Marker Text: On December 21, 1864, during the Civil War, U.S. forces under Gen. William T. Sherman captured Savannah, completing the March to the Sea, a military campaign designed to destroy the Confederacy’s ability to wage war and break the will of its people to resist. After destroying Atlanta’s industrial and business (but not residential) districts, Sherman’s 62,500 men left that city in mid-November and marched over 250 miles, reaching Savannah by mid-December. Contrary to popular myth, Sherman’s troops primarily destroyed only property used for waging war – food, railroads, train depots, factories, cotton gins, and warehouses. Abandoning their supply base, they lived off the land, destroying food they could not consume. They also liberated thousands of enslaved African Americans. Sherman’s “hard hand of war” demoralized Confederates, hastening the end of slavery and the reunification of the nation.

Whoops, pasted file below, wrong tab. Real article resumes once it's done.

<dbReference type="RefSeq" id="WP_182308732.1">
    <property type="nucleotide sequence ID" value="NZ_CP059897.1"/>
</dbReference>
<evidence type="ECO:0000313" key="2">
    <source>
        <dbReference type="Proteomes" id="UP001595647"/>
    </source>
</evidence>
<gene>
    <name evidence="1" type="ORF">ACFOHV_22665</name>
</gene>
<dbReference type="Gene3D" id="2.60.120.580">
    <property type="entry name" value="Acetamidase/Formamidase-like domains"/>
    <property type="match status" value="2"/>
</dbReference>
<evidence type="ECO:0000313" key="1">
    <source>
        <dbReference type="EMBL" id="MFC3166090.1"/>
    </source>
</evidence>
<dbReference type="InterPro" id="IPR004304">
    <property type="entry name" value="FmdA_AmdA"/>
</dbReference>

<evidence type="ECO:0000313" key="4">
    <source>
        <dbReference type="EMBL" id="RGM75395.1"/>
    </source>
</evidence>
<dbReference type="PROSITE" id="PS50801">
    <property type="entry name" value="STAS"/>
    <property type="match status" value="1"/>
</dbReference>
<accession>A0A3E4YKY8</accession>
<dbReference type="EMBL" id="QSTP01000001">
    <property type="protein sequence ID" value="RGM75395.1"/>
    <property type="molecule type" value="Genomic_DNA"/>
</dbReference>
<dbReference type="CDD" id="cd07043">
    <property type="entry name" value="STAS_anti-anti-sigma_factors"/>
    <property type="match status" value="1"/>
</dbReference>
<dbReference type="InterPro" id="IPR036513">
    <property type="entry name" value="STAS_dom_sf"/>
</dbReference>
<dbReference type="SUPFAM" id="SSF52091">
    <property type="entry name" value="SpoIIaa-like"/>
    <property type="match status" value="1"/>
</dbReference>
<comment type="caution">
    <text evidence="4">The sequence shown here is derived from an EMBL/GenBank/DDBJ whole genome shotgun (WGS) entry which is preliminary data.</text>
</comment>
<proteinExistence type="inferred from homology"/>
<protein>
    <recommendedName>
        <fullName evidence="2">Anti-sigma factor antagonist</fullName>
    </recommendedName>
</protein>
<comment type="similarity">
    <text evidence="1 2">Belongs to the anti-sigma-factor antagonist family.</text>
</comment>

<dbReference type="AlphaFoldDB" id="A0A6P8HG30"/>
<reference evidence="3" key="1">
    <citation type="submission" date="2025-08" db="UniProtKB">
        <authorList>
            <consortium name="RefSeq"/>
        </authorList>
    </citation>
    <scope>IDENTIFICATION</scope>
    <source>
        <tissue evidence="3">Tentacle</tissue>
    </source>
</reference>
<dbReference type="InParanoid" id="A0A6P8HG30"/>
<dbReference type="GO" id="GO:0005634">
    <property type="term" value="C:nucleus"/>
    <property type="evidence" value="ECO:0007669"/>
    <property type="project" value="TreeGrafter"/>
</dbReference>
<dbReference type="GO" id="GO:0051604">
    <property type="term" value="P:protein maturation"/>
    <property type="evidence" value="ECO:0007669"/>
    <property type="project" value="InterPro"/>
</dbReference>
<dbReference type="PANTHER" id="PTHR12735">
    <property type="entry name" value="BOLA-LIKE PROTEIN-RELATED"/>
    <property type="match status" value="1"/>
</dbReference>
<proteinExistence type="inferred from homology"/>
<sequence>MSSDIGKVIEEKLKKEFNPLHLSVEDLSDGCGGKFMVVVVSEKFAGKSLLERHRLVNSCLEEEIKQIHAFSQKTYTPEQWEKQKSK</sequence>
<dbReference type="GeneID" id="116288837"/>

Erected for the Civil War 150 commemoration by the Georgia Historical Society and the Georgia Battlefields Association